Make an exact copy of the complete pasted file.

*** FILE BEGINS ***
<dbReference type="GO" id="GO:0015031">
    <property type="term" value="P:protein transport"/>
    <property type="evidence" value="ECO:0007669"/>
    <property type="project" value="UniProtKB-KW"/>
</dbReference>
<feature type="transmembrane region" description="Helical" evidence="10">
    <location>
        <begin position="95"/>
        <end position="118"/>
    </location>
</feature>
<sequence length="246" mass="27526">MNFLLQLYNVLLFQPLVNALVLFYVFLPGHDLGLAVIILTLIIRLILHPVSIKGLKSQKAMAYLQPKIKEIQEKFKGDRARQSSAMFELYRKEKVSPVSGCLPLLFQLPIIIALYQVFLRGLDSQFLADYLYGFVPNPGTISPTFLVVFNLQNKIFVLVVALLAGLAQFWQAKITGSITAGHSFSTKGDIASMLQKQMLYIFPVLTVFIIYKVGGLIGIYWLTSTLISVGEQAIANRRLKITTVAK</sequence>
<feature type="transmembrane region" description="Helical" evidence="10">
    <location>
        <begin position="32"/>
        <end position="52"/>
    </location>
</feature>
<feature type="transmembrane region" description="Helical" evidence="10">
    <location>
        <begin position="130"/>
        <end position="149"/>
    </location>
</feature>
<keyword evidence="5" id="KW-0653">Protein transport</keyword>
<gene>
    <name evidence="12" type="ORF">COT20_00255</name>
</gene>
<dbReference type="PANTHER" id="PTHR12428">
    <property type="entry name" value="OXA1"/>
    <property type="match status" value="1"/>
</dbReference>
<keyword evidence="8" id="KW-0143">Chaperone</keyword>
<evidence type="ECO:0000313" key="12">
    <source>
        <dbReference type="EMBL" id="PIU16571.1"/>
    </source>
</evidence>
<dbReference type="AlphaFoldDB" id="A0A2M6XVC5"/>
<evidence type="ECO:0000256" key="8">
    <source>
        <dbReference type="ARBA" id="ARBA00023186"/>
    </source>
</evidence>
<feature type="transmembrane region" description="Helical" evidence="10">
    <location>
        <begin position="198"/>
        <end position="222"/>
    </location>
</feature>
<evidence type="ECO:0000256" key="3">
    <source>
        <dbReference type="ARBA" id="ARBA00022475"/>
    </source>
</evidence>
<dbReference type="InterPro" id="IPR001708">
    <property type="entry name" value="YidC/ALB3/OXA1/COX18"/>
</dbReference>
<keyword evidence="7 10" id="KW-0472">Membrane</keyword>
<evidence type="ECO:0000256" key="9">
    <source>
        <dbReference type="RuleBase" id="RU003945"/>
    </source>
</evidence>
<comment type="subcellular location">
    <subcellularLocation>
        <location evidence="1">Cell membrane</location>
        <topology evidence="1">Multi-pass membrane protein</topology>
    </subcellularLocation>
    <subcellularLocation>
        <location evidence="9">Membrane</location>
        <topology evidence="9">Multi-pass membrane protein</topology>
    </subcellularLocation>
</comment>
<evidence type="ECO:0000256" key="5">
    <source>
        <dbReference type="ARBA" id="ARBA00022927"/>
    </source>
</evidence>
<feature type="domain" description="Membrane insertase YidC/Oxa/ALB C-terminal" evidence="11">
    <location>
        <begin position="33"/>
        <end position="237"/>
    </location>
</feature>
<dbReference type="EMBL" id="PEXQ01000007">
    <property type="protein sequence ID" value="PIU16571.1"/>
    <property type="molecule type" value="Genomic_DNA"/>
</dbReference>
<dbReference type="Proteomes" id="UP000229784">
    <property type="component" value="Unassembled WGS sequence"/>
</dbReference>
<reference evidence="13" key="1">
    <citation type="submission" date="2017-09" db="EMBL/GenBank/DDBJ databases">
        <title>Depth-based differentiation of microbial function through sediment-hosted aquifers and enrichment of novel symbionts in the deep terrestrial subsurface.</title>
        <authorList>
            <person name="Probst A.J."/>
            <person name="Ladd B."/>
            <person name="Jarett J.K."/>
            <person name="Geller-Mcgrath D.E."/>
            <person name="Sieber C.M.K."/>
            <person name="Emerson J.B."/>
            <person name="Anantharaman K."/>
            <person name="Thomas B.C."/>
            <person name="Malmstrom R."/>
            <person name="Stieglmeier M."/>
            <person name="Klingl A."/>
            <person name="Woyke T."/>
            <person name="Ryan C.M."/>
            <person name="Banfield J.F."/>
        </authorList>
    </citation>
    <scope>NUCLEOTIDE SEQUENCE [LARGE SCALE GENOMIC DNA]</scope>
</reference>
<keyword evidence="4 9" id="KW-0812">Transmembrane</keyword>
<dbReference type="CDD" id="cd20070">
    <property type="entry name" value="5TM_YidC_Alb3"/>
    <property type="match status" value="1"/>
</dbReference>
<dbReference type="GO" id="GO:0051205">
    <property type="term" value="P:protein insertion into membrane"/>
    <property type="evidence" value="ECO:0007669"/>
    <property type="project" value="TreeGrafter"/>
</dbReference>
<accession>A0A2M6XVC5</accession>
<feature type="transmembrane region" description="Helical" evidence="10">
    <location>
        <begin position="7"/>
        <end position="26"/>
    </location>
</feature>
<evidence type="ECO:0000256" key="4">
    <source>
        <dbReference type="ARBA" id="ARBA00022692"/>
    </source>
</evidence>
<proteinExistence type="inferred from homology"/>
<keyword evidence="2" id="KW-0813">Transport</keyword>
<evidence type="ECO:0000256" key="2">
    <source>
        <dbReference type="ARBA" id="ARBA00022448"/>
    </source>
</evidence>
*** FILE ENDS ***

<dbReference type="GO" id="GO:0015031">
    <property type="term" value="P:protein transport"/>
    <property type="evidence" value="ECO:0007669"/>
    <property type="project" value="UniProtKB-KW"/>
</dbReference>
<feature type="transmembrane region" description="Helical" evidence="10">
    <location>
        <begin position="95"/>
        <end position="118"/>
    </location>
</feature>
<sequence length="246" mass="27526">MNFLLQLYNVLLFQPLVNALVLFYVFLPGHDLGLAVIILTLIIRLILHPVSIKGLKSQKAMAYLQPKIKEIQEKFKGDRARQSSAMFELYRKEKVSPVSGCLPLLFQLPIIIALYQVFLRGLDSQFLADYLYGFVPNPGTISPTFLVVFNLQNKIFVLVVALLAGLAQFWQAKITGSITAGHSFSTKGDIASMLQKQMLYIFPVLTVFIIYKVGGLIGIYWLTSTLISVGEQAIANRRLKITTVAK</sequence>
<feature type="transmembrane region" description="Helical" evidence="10">
    <location>
        <begin position="32"/>
        <end position="52"/>
    </location>
</feature>
<feature type="transmembrane region" description="Helical" evidence="10">
    <location>
        <begin position="130"/>
        <end position="149"/>
    </location>
</feature>
<keyword evidence="5" id="KW-0653">Protein transport</keyword>
<gene>
    <name evidence="12" type="ORF">COT20_00255</name>
</gene>
<dbReference type="PANTHER" id="PTHR12428">
    <property type="entry name" value="OXA1"/>
    <property type="match status" value="1"/>
</dbReference>
<keyword evidence="8" id="KW-0143">Chaperone</keyword>
<evidence type="ECO:0000313" key="12">
    <source>
        <dbReference type="EMBL" id="PIU16571.1"/>
    </source>
</evidence>
<dbReference type="AlphaFoldDB" id="A0A2M6XVC5"/>
<evidence type="ECO:0000256" key="8">
    <source>
        <dbReference type="ARBA" id="ARBA00023186"/>
    </source>
</evidence>
<feature type="transmembrane region" description="Helical" evidence="10">
    <location>
        <begin position="198"/>
        <end position="222"/>
    </location>
</feature>
<evidence type="ECO:0000256" key="3">
    <source>
        <dbReference type="ARBA" id="ARBA00022475"/>
    </source>
</evidence>
<dbReference type="InterPro" id="IPR001708">
    <property type="entry name" value="YidC/ALB3/OXA1/COX18"/>
</dbReference>
<keyword evidence="7 10" id="KW-0472">Membrane</keyword>
<evidence type="ECO:0000256" key="9">
    <source>
        <dbReference type="RuleBase" id="RU003945"/>
    </source>
</evidence>
<comment type="subcellular location">
    <subcellularLocation>
        <location evidence="1">Cell membrane</location>
        <topology evidence="1">Multi-pass membrane protein</topology>
    </subcellularLocation>
    <subcellularLocation>
        <location evidence="9">Membrane</location>
        <topology evidence="9">Multi-pass membrane protein</topology>
    </subcellularLocation>
</comment>
<evidence type="ECO:0000256" key="5">
    <source>
        <dbReference type="ARBA" id="ARBA00022927"/>
    </source>
</evidence>
<feature type="domain" description="Membrane insertase YidC/Oxa/ALB C-terminal" evidence="11">
    <location>
        <begin position="33"/>
        <end position="237"/>
    </location>
</feature>
<dbReference type="EMBL" id="PEXQ01000007">
    <property type="protein sequence ID" value="PIU16571.1"/>
    <property type="molecule type" value="Genomic_DNA"/>
</dbReference>
<dbReference type="Proteomes" id="UP000229784">
    <property type="component" value="Unassembled WGS sequence"/>
</dbReference>
<reference evidence="13" key="1">
    <citation type="submission" date="2017-09" db="EMBL/GenBank/DDBJ databases">
        <title>Depth-based differentiation of microbial function through sediment-hosted aquifers and enrichment of novel symbionts in the deep terrestrial subsurface.</title>
        <authorList>
            <person name="Probst A.J."/>
            <person name="Ladd B."/>
            <person name="Jarett J.K."/>
            <person name="Geller-Mcgrath D.E."/>
            <person name="Sieber C.M.K."/>
            <person name="Emerson J.B."/>
            <person name="Anantharaman K."/>
            <person name="Thomas B.C."/>
            <person name="Malmstrom R."/>
            <person name="Stieglmeier M."/>
            <person name="Klingl A."/>
            <person name="Woyke T."/>
            <person name="Ryan C.M."/>
            <person name="Banfield J.F."/>
        </authorList>
    </citation>
    <scope>NUCLEOTIDE SEQUENCE [LARGE SCALE GENOMIC DNA]</scope>
</reference>
<keyword evidence="4 9" id="KW-0812">Transmembrane</keyword>
<dbReference type="CDD" id="cd20070">
    <property type="entry name" value="5TM_YidC_Alb3"/>
    <property type="match status" value="1"/>
</dbReference>
<dbReference type="GO" id="GO:0051205">
    <property type="term" value="P:protein insertion into membrane"/>
    <property type="evidence" value="ECO:0007669"/>
    <property type="project" value="TreeGrafter"/>
</dbReference>
<accession>A0A2M6XVC5</accession>
<feature type="transmembrane region" description="Helical" evidence="10">
    <location>
        <begin position="7"/>
        <end position="26"/>
    </location>
</feature>
<evidence type="ECO:0000256" key="4">
    <source>
        <dbReference type="ARBA" id="ARBA00022692"/>
    </source>
</evidence>
<proteinExistence type="inferred from homology"/>
<keyword evidence="2" id="KW-0813">Transport</keyword>
<evidence type="ECO:0000256" key="2">
    <source>
        <dbReference type="ARBA" id="ARBA00022448"/>
    </source>
</evidence>